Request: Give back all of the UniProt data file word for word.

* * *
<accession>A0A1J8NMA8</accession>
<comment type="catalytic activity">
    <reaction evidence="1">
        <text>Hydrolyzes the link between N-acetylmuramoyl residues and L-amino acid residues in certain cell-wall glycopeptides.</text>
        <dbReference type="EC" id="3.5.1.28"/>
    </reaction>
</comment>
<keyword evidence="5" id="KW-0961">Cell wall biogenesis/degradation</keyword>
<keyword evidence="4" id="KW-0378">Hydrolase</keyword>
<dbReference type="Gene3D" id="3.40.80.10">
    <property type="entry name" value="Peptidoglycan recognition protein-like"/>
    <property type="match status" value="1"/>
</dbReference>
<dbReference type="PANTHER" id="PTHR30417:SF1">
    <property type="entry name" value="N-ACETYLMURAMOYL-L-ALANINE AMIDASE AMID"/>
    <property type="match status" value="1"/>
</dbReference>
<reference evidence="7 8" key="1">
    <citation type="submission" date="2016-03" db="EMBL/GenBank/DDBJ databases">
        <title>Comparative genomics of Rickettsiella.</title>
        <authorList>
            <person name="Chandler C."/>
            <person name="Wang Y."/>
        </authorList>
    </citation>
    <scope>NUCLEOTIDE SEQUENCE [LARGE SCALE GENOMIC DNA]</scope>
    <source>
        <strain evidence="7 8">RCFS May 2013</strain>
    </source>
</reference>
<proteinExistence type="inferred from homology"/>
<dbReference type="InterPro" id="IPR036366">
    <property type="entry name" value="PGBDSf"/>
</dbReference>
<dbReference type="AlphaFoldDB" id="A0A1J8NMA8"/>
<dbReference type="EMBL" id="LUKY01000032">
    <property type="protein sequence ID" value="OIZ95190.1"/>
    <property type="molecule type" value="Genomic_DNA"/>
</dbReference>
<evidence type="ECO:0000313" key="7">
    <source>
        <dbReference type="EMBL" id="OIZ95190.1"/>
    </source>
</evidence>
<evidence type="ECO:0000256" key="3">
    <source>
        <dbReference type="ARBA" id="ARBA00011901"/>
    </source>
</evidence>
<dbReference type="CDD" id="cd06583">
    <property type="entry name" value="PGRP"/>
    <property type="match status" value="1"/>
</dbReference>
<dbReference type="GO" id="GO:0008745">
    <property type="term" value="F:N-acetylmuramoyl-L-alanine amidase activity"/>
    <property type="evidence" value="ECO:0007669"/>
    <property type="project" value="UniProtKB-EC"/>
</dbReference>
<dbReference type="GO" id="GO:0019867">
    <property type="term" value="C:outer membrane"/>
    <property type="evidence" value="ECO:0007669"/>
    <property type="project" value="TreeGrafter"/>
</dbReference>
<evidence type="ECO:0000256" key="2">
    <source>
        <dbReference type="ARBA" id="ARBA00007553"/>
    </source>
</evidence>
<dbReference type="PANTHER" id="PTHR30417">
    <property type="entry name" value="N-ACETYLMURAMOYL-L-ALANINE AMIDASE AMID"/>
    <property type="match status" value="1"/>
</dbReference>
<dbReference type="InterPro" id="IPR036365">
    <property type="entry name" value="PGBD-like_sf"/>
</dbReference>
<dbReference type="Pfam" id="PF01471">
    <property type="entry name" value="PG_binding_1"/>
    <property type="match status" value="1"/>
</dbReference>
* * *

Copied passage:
<accession>A0A1J8NMA8</accession>
<comment type="catalytic activity">
    <reaction evidence="1">
        <text>Hydrolyzes the link between N-acetylmuramoyl residues and L-amino acid residues in certain cell-wall glycopeptides.</text>
        <dbReference type="EC" id="3.5.1.28"/>
    </reaction>
</comment>
<keyword evidence="5" id="KW-0961">Cell wall biogenesis/degradation</keyword>
<keyword evidence="4" id="KW-0378">Hydrolase</keyword>
<dbReference type="Gene3D" id="3.40.80.10">
    <property type="entry name" value="Peptidoglycan recognition protein-like"/>
    <property type="match status" value="1"/>
</dbReference>
<dbReference type="PANTHER" id="PTHR30417:SF1">
    <property type="entry name" value="N-ACETYLMURAMOYL-L-ALANINE AMIDASE AMID"/>
    <property type="match status" value="1"/>
</dbReference>
<reference evidence="7 8" key="1">
    <citation type="submission" date="2016-03" db="EMBL/GenBank/DDBJ databases">
        <title>Comparative genomics of Rickettsiella.</title>
        <authorList>
            <person name="Chandler C."/>
            <person name="Wang Y."/>
        </authorList>
    </citation>
    <scope>NUCLEOTIDE SEQUENCE [LARGE SCALE GENOMIC DNA]</scope>
    <source>
        <strain evidence="7 8">RCFS May 2013</strain>
    </source>
</reference>
<proteinExistence type="inferred from homology"/>
<dbReference type="InterPro" id="IPR036366">
    <property type="entry name" value="PGBDSf"/>
</dbReference>
<dbReference type="AlphaFoldDB" id="A0A1J8NMA8"/>
<dbReference type="EMBL" id="LUKY01000032">
    <property type="protein sequence ID" value="OIZ95190.1"/>
    <property type="molecule type" value="Genomic_DNA"/>
</dbReference>
<evidence type="ECO:0000313" key="7">
    <source>
        <dbReference type="EMBL" id="OIZ95190.1"/>
    </source>
</evidence>
<evidence type="ECO:0000256" key="3">
    <source>
        <dbReference type="ARBA" id="ARBA00011901"/>
    </source>
</evidence>
<dbReference type="CDD" id="cd06583">
    <property type="entry name" value="PGRP"/>
    <property type="match status" value="1"/>
</dbReference>
<dbReference type="GO" id="GO:0008745">
    <property type="term" value="F:N-acetylmuramoyl-L-alanine amidase activity"/>
    <property type="evidence" value="ECO:0007669"/>
    <property type="project" value="UniProtKB-EC"/>
</dbReference>
<dbReference type="GO" id="GO:0019867">
    <property type="term" value="C:outer membrane"/>
    <property type="evidence" value="ECO:0007669"/>
    <property type="project" value="TreeGrafter"/>
</dbReference>
<evidence type="ECO:0000256" key="2">
    <source>
        <dbReference type="ARBA" id="ARBA00007553"/>
    </source>
</evidence>
<dbReference type="PANTHER" id="PTHR30417">
    <property type="entry name" value="N-ACETYLMURAMOYL-L-ALANINE AMIDASE AMID"/>
    <property type="match status" value="1"/>
</dbReference>
<dbReference type="InterPro" id="IPR036365">
    <property type="entry name" value="PGBD-like_sf"/>
</dbReference>
<dbReference type="Pfam" id="PF01471">
    <property type="entry name" value="PG_binding_1"/>
    <property type="match status" value="1"/>
</dbReference>